An interview with Mark Weston about his new book, The Ringtone and the Drum. The book is an account of Weston's travels through the West African countries of Sierra Leone, Guinea-Bissau and Burkina Faso. All three countries rate in the bottom 15 countries of the Human Development Index. I am in the middle of the book and moving at a snail's pace. However, that is not due to Weston, but my own lack of discipline.
What appeared early on to be a book that edged on naval-gazing has turned out, so far, to be a compelling study on the complexities of some of the world's poorest countries as well as Weston's ability to adjust to what he is experiencing. The success in the book is that the subject is Weston, but he makes the book less about himself than what surrounds him.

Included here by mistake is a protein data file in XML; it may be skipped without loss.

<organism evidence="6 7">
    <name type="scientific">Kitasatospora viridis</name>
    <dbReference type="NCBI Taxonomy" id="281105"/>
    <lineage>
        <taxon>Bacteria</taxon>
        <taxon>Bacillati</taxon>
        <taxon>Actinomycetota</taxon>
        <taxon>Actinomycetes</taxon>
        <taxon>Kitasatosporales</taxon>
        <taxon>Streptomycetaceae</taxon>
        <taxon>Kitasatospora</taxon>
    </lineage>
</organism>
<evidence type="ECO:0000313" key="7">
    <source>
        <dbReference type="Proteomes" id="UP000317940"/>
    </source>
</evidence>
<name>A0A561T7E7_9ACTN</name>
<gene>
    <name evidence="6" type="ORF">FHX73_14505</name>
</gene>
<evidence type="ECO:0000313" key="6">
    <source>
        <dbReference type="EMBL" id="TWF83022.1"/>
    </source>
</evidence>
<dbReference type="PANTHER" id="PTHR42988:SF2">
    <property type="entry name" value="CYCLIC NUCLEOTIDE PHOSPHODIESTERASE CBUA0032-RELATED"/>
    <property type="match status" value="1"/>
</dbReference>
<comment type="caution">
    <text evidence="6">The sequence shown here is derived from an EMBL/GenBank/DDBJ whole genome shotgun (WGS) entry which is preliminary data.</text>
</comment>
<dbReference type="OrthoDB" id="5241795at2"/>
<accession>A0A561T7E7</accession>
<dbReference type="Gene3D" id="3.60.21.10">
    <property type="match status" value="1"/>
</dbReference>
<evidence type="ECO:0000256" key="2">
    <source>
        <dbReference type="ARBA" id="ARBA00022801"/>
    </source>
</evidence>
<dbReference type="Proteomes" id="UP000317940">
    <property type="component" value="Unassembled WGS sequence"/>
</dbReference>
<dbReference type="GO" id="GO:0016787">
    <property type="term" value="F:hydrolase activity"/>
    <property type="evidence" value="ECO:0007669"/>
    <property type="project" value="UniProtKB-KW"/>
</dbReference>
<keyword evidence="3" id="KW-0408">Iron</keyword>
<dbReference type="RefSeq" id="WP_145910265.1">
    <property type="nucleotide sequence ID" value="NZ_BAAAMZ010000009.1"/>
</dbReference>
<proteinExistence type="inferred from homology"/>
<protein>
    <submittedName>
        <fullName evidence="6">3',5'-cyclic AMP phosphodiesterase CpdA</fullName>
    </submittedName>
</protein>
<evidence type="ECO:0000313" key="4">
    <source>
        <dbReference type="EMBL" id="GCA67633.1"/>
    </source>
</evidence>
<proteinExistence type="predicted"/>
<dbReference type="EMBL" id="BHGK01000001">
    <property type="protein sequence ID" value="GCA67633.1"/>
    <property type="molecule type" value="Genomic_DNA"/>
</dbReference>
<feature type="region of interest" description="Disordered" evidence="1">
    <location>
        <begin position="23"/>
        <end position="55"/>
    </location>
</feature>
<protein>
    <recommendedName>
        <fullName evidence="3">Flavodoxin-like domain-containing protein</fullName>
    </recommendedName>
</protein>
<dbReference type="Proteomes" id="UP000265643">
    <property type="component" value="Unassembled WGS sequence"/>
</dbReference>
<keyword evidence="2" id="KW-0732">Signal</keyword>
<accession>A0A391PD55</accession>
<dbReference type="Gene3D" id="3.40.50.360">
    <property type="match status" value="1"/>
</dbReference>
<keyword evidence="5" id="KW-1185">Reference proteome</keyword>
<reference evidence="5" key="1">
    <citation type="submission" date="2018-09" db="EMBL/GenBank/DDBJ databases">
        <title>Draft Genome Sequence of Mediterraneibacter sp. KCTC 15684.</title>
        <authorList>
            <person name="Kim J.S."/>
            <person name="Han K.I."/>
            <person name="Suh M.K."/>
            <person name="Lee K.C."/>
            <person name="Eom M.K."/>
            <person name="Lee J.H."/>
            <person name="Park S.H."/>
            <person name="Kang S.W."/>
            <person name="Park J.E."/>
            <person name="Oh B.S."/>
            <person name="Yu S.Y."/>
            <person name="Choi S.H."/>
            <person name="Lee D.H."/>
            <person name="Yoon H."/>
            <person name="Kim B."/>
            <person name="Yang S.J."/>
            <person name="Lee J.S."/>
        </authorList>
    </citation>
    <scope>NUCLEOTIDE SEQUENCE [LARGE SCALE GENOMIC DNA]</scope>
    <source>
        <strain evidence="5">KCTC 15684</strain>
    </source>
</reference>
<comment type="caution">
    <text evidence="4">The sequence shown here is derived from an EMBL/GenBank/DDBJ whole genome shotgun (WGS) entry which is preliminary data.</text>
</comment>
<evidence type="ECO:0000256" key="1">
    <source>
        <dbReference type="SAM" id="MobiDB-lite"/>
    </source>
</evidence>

Kate Cronin-Furman summed it up well back in December when she wrote:
For a journalist or a human rights advocate, the consequent loss of objectivity might be disastrous, but the travelogue format gives Weston the leeway to engage his breakdown directly. Instead of minimizing it, or alternately, presenting West Africa as the monolithic “thing that drove him crazy,” he uses it to shrink the distance between himself and his subjects, generating real insight into the emotional lives of the individuals with whom he interacts.
The video is a good way to get a better sense of the book in Weston's words.